Oakville Homes

December 7, 2013

Oakville likes clean air but pooh poohs House Inspector bylaw.

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According to an article in the Hamilton Spectator, Hamilton wants to emulate an Oakville bylaw that “has reduced fine particulate matter emissions by 37 per cent since town council passed the bylaw in 2010.”  “Under the bylaw, if prospective businesses don’t measure up, council can block them from town” or, levy a fine.  Powerful stuff designed to increased the livability of the Town of Oakville.  One would find it hard to argue against such a bylaw, although federal and provincial laws usually cover this type of environmental concern.  Hamilton, a city which has traditionally attracted large industries, does have some concerns but, the Oakville bylaw has not been challenged.

So, it seems that Oakville council had the guts to put forward a bylaw designed to protect its citizens, even though federal and provincial legislation is actually in control of these matters.

Hmmmm.  But, they quake in fear of passing a bylaw that would enhance their ability to enforce their mandated responsibility to enforce the Building Code.  Why is this?

It was suggested to them in council and in writing that they pass a bylaw that would allow potential house buyers of NEW CONSTRUCTION to hire a house inspector to represent them in the construction phase of their new home and monitor the build to ensure all aspects of the construction would be built to code and their own specifications as outlined in the agreement to purchase.  Exactly the same privileges that commercial construction enjoys, including any construction by the Town of Oakville.

It would only cost the home buyer the cost of the House Inspector.  Much like putting in an upgrade.  It would not be mandatory on the part of the home buyer but totally voluntary and a RIGHT.  Town of Oakville council felt it could not pass this bylaw for some unstated reason but passed the buck to the province.  I see, the Town of Oakville council feels it can add a bylaw to the already in force legislation by the federal government and provincial government concerning air quality and force industries to follow their own guidelines but not put in a bylaw to protect homebuyers under the building code (which they are mandated to enforce).

Weird.

This clean air Oakville bylaw could cost jobs if industries feel the bylaw is too restrictive.  The bylaw could increase the cost of goods to consumers if the industry has to put more money into their premises (and pass said costs to consumers).  The proposed House Inspector bylaw would not cost the home buyer anything unless they chose to hire a house inspector.  Now, some politicians say that the bylaw would force builders to increase their costs to accommodate this added RIGHT to a home buyer.  Why?  Are they not already building to minimum building code and are they not already building quality products?  Why would a professional builder fear a house inspector, unless they are doing shortcuts to maximize profit while minimizing quality?  Why would a builder like Mattamy force house inspectors to sign restricting forms that limit their ability to inform the home buyer of any issues?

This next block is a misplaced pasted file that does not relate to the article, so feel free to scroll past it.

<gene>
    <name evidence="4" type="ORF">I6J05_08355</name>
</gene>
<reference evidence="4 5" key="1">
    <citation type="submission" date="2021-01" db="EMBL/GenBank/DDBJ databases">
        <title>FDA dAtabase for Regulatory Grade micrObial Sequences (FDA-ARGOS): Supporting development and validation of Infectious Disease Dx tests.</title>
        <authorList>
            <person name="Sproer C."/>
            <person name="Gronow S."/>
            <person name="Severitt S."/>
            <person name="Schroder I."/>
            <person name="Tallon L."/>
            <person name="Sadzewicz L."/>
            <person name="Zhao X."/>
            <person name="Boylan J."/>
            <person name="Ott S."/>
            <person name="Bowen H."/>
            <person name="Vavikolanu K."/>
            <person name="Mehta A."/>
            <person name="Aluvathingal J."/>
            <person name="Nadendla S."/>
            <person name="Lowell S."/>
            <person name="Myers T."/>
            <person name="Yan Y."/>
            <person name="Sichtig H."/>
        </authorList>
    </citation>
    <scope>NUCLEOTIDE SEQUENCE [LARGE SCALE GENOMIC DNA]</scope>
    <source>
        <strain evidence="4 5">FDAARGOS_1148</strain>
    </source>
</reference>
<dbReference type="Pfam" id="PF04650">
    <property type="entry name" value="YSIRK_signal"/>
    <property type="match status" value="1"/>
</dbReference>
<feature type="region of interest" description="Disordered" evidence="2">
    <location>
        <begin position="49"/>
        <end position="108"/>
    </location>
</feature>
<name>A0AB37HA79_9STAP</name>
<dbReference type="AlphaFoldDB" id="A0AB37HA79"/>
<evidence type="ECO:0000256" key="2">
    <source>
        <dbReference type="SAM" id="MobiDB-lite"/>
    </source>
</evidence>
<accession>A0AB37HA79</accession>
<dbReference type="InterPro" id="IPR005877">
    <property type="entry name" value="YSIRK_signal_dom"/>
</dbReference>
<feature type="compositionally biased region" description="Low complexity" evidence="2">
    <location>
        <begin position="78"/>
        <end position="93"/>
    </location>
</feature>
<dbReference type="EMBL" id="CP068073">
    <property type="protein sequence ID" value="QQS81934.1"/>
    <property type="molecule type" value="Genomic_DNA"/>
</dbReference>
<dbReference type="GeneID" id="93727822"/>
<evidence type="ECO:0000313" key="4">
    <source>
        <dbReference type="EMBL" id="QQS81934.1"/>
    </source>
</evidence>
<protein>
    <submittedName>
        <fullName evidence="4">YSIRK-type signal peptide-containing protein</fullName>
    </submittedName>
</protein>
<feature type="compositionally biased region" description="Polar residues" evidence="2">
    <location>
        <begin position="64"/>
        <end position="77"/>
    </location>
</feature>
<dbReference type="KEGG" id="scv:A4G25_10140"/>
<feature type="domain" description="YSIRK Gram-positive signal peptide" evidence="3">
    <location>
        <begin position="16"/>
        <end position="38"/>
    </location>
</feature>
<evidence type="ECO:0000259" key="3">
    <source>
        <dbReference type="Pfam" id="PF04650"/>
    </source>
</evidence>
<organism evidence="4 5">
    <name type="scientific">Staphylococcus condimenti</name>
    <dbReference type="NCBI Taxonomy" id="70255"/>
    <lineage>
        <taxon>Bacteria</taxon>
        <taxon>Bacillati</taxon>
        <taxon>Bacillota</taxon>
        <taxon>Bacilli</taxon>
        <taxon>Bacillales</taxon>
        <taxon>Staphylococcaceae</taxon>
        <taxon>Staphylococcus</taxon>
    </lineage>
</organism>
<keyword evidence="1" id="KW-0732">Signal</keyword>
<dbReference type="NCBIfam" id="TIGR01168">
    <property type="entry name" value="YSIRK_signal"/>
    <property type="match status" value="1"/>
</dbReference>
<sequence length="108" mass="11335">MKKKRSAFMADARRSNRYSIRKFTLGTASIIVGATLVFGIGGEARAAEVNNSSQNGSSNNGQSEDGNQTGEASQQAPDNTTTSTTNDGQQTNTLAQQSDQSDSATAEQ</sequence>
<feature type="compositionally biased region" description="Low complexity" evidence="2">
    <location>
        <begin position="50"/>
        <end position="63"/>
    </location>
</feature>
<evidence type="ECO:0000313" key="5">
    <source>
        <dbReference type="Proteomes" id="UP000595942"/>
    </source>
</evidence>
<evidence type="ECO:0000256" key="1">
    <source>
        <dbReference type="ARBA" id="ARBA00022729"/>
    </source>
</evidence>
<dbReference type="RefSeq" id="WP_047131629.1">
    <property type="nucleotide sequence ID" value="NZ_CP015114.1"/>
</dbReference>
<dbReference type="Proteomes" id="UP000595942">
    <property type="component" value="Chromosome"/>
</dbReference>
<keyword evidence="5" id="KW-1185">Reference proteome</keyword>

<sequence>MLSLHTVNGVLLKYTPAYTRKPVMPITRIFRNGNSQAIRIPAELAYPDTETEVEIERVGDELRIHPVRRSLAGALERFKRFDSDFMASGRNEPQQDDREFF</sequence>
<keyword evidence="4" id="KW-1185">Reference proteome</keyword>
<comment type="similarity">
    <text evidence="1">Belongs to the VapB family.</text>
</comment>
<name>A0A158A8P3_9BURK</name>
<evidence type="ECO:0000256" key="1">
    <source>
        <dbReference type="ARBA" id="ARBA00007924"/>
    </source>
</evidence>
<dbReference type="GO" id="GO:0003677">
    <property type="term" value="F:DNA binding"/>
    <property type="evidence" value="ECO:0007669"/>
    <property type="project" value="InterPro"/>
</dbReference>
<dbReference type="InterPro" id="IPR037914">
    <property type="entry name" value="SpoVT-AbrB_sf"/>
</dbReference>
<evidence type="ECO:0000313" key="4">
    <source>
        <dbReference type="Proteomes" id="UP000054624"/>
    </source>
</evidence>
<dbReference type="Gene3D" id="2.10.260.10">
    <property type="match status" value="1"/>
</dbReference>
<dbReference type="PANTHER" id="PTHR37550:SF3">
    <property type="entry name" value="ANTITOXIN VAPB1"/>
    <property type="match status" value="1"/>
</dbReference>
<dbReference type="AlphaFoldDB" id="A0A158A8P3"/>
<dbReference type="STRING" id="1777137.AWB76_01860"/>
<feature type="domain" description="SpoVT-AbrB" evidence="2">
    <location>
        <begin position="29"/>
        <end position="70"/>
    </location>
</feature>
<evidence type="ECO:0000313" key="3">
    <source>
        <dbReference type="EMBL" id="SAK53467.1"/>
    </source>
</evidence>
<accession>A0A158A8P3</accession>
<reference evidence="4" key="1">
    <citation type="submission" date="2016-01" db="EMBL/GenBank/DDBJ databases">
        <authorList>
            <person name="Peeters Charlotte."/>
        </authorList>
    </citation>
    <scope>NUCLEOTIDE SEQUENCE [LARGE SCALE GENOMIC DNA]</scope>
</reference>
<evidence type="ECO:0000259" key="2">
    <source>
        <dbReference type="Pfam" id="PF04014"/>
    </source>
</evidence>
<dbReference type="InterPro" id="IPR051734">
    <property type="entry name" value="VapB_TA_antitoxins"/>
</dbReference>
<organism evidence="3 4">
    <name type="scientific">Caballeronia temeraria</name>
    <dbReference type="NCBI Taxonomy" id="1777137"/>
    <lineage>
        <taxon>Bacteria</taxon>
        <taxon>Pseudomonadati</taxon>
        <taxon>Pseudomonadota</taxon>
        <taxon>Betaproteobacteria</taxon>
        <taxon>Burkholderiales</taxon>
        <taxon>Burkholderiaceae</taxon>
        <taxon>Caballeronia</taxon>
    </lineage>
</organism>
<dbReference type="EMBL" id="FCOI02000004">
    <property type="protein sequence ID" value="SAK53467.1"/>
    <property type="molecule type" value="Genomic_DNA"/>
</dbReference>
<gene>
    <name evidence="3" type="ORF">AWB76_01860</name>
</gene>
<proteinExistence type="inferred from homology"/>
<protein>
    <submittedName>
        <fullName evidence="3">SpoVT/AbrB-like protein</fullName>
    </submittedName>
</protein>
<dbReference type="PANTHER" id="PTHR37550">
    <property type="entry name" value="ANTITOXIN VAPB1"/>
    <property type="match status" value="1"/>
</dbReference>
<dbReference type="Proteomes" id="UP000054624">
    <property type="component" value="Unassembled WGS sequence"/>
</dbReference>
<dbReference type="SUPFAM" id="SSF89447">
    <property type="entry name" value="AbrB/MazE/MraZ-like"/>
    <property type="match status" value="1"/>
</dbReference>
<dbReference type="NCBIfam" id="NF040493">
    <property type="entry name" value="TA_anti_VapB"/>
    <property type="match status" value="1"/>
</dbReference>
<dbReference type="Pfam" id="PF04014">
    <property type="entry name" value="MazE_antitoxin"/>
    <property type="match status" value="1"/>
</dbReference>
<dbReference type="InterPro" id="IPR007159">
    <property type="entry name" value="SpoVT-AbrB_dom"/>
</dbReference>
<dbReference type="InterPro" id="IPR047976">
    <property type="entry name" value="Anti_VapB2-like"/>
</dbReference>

And, why would the Town of Oakville fear having House Inspectors enhance the enforcement of the Building Code?  Do they fear their own building inspectors aren’t doing quality inspections?  Well, in my case they allowed illegal wiring but maybe that was just a one of.

Maybe local politicians get donations from builders/developers but not big business?  Was that a problem?  Well, in the last municipal election, many politicians made it a point to note that they did not receive donations from builders or developers.  Some said they didn’t get help, which they did in the past.  Some were photographed with developers/builders at their functions, but did not receive a donation.

Politicians and Developers Wor$ together.

 
Politicians and Developers Wor$ together.

Now, this bylaw could be passed in a number of jurisdictions as I am sure there are many home buyers who need protection from some builders.  In Alberta, there was an issue where homes were not finished on the outside but finishing work started on the inside, contrary to best construction practice.  Sorry Mattamy, but it’s another one of your less than stirling examples of quality workmanship.

Mattamy Lawyer note:  Send me a picture of some other builder not following best practice and I’ll put it in for you.  I’m not restrictive on my examples, just short of examples of other builders.

Airdrie unfinished houses

Airdrie unfinished houses